David Merrick

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One of the most colourful and controversial theatrical producers and impresarios of the post-World War II years.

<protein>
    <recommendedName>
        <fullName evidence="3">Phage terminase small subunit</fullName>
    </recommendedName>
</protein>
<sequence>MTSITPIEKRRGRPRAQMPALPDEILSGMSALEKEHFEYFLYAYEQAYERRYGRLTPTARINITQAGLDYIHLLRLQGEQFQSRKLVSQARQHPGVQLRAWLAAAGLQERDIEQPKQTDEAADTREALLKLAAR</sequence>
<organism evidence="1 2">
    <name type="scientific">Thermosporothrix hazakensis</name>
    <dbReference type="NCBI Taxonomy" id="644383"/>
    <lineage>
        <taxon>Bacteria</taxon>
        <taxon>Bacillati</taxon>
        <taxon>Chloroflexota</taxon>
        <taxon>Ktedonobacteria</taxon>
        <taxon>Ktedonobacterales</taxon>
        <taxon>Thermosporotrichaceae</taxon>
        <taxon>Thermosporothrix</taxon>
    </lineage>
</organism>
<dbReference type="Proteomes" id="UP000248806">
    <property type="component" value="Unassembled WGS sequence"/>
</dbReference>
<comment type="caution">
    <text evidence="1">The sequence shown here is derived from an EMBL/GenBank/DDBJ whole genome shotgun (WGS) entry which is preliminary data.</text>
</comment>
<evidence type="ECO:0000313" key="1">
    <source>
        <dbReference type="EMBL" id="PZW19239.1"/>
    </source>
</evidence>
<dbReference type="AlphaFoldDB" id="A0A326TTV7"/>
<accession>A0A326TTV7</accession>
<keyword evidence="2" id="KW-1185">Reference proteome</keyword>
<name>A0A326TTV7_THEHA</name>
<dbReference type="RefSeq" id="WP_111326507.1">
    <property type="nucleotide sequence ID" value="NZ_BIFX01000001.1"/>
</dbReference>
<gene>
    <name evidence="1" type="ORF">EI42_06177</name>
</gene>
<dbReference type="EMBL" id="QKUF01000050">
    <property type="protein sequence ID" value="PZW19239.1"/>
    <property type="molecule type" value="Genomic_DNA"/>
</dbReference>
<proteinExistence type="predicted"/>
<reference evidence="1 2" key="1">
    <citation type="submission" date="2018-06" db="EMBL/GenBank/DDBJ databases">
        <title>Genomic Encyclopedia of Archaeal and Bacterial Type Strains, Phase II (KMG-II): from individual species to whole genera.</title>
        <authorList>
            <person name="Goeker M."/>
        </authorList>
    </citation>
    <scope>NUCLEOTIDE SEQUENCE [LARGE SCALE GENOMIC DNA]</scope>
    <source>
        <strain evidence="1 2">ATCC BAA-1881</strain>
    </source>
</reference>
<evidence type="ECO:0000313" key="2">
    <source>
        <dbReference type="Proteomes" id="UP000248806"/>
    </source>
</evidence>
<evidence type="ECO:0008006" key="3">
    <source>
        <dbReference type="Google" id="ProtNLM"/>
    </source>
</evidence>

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b. David Margulois, 27 November 1911, St. Louis, Missouri, USA, d. 25 April 2000, London, England. One of the most colourful and controversial theatrical producers and impresarios in the post-World War II years, Merrick is said to have believed that his life began on 4 November 1954, the night a musical called Fanny opened at New York’s Majestic Theatre. After an early, insecure life as the son of a weak father and mentally disturbed mother, Merrick changed his name and trained as a lawyer before moving into the world of theatre as an associate producer in the late 40s. His production of Fanny ran for 888 performances on Broadway, and was followed by a series of successful shows, including the musicals Jamaica, Destry Rides Again, Take Me Along, Vintage ’60, Irma La Douce, Do Re Mi, Carnival, I Can Get It For You Wholesale, Stop The World - I Want To Get Off, 110 In The Shade, The Roar Of The Greasepaint - The Smell Of The Crowd, How Now, Dow Jones, The Happy Time, Sugar, Mack And Mabel and Very Good Eddie (1975 revival). Among his greatest triumphs were Gypsy (1959), Oliver!, Hello, Dolly! (1964), I Do! I Do! (1966), Promises, Promises (1968) and 42nd Street (1980). The latter ran for 3, 486 performances, his most enduring Broadway production to date. Along the way, there were several failures, such as Oh, What A Lovely War! (1964), Foxy (1964) and Pickwick (1965). In addition, Breakfast At Tiffany’s (1966) folded during previews, while Mata Hari (1967) and The Baker’s Wife (1976) closed out of town. However, with his sheer determination and flair for publicity, Merrick managed to wring every ounce of possibility out of even the most ailing shows. One of his most famous stunts came in 1961 during the run of the disappointing Subways Are For Sleeping. A member of his staff arranged for seven members of the public, with the same names as the leading New York drama critics, to be quoted in newspaper advertisements for the show (‘7 Out Of 7 Are Ecstatically Unanimous About Subways Are For Sleeping ’, ran the copy). When it was published, each of these ‘namesakes’ appeared opposite a rave quote that the Merrick organization had apparently culled from old reviews of some of Broadway’s greatest hits. Such outrageous, but immensely profitable, behaviour came to a temporary halt in February 1983, when Merrick suffered a debilitating stroke that seriously impaired his powers of speech. After initially handing over the reins to others, in 1985 he regained control of his affairs, and subsequently presented an all-black revival of Oh, Kay! (1990), and a stage adaptation of the popular movie State Fair (1996). The last of the great American showmen, throughout his career Merrick was admired, feared, detested and respected - but never ignored. His several Tony Awards and nominations included one for Hello, Dolly!, and special Tonys in 1961 and 1968 ‘in recognition of his fabulous production record’. On his 87th birthday Merrick retired as a producer, and was replaced at the head of his company by Natalie Lloyd, the only Asian-born American producer working on Broadway. Lloyd became Merrick’s sixth wife shortly before his death in April 2000.